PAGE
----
Salem switcharoo gives city new representation

Scott Swanson

Of The New Era

Fred Girod was sworn in Wednesday, Jan. 30, as the new State Senator from District 9, which includes Sweet Home.

Oregon Supreme Court Justice Martha Lee Walters administered the oath of office to Girod in the Senate chamber. Girod, R-Lyons, replaces Sen. Roger Beyer, R-Molalla, who stepped down earlier this month.

“It truly is an honor to represent the most beautiful Senate District in the state,” said Girod. “I will strive to continue the legacy of Roger Beyer as I serve and represent my constituents. I am excited to get to work.”

Girod’s committee assignments have not yet been announced, but he plans on continuing work on the priorities he championed as a representative.

“My top priority is making sure the needs of rural Oregon are represented,” said Girod. “I will continue fighting for 24/7 state police coverage and a policy that makes sense when it comes to utilizing our state and federal forest lands.”

Girod was appointed by a unanimous vote of the Marion, Linn and Clackamas County commissioners to complete the remainder of Beyer’s term.

Girod has owned a dental practice in Stayton for 26 years. He graduated from Stayton High school and Oregon State University, earned his DMD from Oregon Health Sciences University and received a Master of Public Administration degree from Harvard University. Girod was elected to the House of Representatives in 2006. He has two children and two grandchildren.

Senate Republican Leader Ted Ferrioli (R-John Day) welcomed Girod, saying that “Fred Girod is going to be a strong voice in the State Senate. He will be able to hit the ground running and get to work on the issues that matter to Oregonians. Senate Republicans are excited to welcome him to our caucus.”

Commissioners from Clackamas, Linn and Marion Counties met Monday night, Jan. 28, to appoint a new state senator. The commissioners unanimously chose Girod from a slate of three candidates. Girod will be officially sworn in on Wednesday.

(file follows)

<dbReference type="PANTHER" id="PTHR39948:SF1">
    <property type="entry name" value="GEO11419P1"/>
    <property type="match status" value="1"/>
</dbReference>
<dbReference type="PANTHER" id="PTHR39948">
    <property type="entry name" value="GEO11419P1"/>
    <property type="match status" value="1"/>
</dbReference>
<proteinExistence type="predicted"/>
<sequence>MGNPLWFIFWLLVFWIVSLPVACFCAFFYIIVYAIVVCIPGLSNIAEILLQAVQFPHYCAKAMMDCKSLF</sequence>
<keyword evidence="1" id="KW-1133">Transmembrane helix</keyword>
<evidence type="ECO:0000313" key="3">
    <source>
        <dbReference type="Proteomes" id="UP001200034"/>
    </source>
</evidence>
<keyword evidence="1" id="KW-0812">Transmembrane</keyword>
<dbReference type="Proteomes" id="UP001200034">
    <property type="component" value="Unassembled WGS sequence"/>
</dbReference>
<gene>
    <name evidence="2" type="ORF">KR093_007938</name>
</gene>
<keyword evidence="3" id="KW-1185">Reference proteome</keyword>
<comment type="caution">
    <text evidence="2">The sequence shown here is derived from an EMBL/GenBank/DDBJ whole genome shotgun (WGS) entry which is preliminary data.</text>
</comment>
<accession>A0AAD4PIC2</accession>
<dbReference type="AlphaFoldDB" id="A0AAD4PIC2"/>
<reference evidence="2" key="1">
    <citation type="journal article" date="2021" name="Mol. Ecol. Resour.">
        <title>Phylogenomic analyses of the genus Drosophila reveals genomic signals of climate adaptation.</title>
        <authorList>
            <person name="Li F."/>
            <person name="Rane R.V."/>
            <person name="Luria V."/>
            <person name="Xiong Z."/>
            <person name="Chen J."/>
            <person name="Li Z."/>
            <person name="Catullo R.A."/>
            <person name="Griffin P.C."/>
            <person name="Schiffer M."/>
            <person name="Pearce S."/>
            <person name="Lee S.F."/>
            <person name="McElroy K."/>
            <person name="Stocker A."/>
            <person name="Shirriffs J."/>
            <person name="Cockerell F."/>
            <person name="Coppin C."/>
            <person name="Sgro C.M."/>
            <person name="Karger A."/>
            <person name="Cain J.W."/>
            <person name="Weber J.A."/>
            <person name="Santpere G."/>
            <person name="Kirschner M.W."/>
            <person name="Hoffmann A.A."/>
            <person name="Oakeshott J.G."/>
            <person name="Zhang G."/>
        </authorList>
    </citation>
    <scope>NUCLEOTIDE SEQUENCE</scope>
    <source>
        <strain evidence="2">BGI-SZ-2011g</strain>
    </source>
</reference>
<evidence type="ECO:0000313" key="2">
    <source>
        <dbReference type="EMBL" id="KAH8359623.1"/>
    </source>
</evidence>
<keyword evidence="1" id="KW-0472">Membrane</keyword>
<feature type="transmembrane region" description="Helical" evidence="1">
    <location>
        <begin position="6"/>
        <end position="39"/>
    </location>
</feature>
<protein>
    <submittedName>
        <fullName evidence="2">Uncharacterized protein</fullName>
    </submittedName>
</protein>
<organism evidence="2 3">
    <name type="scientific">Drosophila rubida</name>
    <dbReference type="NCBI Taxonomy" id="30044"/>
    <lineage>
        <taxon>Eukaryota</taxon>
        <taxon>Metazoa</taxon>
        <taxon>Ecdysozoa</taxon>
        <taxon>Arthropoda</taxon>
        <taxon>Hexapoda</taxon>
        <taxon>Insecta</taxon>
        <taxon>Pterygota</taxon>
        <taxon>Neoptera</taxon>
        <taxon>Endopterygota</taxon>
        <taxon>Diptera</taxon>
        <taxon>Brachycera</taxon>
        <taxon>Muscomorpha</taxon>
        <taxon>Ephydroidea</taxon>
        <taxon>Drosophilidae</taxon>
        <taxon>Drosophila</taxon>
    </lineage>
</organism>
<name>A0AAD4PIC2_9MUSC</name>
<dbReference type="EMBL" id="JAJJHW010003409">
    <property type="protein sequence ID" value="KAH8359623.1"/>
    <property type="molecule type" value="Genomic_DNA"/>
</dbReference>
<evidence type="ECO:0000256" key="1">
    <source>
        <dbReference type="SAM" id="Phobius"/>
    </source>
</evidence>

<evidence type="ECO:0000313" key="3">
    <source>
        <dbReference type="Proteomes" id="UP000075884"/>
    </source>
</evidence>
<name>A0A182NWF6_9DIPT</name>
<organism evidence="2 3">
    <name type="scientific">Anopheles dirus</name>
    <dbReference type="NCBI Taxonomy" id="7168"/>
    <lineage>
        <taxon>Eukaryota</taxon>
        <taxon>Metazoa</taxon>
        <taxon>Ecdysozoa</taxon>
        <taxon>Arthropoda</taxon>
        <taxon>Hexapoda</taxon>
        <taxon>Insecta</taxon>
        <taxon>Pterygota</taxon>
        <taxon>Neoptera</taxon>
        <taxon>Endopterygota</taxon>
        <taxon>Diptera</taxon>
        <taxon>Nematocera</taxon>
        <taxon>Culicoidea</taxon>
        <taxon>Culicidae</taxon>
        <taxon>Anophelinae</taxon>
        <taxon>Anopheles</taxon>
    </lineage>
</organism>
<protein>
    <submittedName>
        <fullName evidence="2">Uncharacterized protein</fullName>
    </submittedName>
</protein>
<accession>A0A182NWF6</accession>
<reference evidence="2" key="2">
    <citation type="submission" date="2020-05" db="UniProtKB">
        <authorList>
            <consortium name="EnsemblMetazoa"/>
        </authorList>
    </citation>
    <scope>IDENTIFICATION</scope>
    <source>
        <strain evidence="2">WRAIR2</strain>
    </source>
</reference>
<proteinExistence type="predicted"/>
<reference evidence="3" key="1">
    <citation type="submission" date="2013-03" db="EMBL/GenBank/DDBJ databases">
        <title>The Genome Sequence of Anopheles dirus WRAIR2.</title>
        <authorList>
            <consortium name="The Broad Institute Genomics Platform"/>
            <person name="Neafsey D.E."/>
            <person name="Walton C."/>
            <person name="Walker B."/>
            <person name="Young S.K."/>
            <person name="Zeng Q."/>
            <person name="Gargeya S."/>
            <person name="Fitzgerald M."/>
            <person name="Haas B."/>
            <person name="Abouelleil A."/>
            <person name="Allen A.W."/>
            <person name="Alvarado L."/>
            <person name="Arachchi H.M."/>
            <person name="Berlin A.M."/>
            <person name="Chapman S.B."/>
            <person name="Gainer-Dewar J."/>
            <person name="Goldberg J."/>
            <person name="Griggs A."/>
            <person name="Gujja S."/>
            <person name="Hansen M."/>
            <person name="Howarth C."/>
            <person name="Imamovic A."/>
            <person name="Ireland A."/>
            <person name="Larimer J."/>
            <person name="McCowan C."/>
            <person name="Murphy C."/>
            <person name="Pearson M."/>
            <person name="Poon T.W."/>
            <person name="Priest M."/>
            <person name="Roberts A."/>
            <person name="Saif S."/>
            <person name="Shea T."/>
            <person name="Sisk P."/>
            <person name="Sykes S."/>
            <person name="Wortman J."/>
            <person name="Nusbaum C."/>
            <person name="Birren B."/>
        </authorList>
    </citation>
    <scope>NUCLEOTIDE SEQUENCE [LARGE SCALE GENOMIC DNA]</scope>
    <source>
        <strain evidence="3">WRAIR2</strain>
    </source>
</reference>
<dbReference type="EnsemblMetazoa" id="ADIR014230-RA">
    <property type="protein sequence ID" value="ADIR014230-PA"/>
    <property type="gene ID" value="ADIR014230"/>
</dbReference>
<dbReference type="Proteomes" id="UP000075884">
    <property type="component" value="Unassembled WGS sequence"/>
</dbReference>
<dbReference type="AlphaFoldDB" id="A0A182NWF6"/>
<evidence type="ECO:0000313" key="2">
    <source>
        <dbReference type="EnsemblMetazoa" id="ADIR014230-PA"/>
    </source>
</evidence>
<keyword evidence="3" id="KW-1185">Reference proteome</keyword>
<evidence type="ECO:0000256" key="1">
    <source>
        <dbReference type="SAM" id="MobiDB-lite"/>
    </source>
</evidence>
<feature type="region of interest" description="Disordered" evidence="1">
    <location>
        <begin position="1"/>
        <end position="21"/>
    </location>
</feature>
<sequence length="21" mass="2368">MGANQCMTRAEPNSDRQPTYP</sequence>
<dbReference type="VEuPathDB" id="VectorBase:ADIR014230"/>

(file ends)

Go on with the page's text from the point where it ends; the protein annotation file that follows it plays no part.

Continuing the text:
“I am honored to continue looking out for rural Oregon in the State Senate,” Girod said. “I hope to continue efforts to add more state police to our highways and bring common sense to how we manage our state and national forest lands.”

He said he plans to be more visible in his district than Beyer, who was rarely seen in public in east Linn County.

“I really do plan to make an effort – I’ll be down there quite a bit,” he said.

He said his goal will be to promote Republican legislative priorities, which will emphasize:

– restoration of the Big Look Commission and relaxation of overly restrictive land use laws in rural communities;

– finding ways to get funding to counties crippled financially by the U.S. Senate’s decision last year to strip away a four-year extension of the safety net for rural counties dependent on timber revenues;

– the hiring of more Oregon State Police officers to provide 24-hour coverage on state highways, seven days a week. Girod says there’s also a push to get OSP hiring priority for law enforcement officers laid off by financially strapped counties;

– establish required documentation that a person is in Oregon legally before they can be granted a driver’s license; and

– restore General Fund dollars cut from the governor’s recommended 2007-09 budget that allow seniors to receive care in their own homes.

On a more personal level, Girod has introduced a bill to request that the National Parks Service evaluate Silver Falls as a potential national park.

He’s also one of four legislators appointed to the governor’s 18-member Federal Forest Payments and County Services Task Force, the purpose of which is to explore solutions for rural counties facing devastating cutbacks in services due to the lack of federal funding.

“We’re trying to do everything we can to, first of all, get money from Congress, and then to figure out how we’re going to deal with the shortfall,” he said.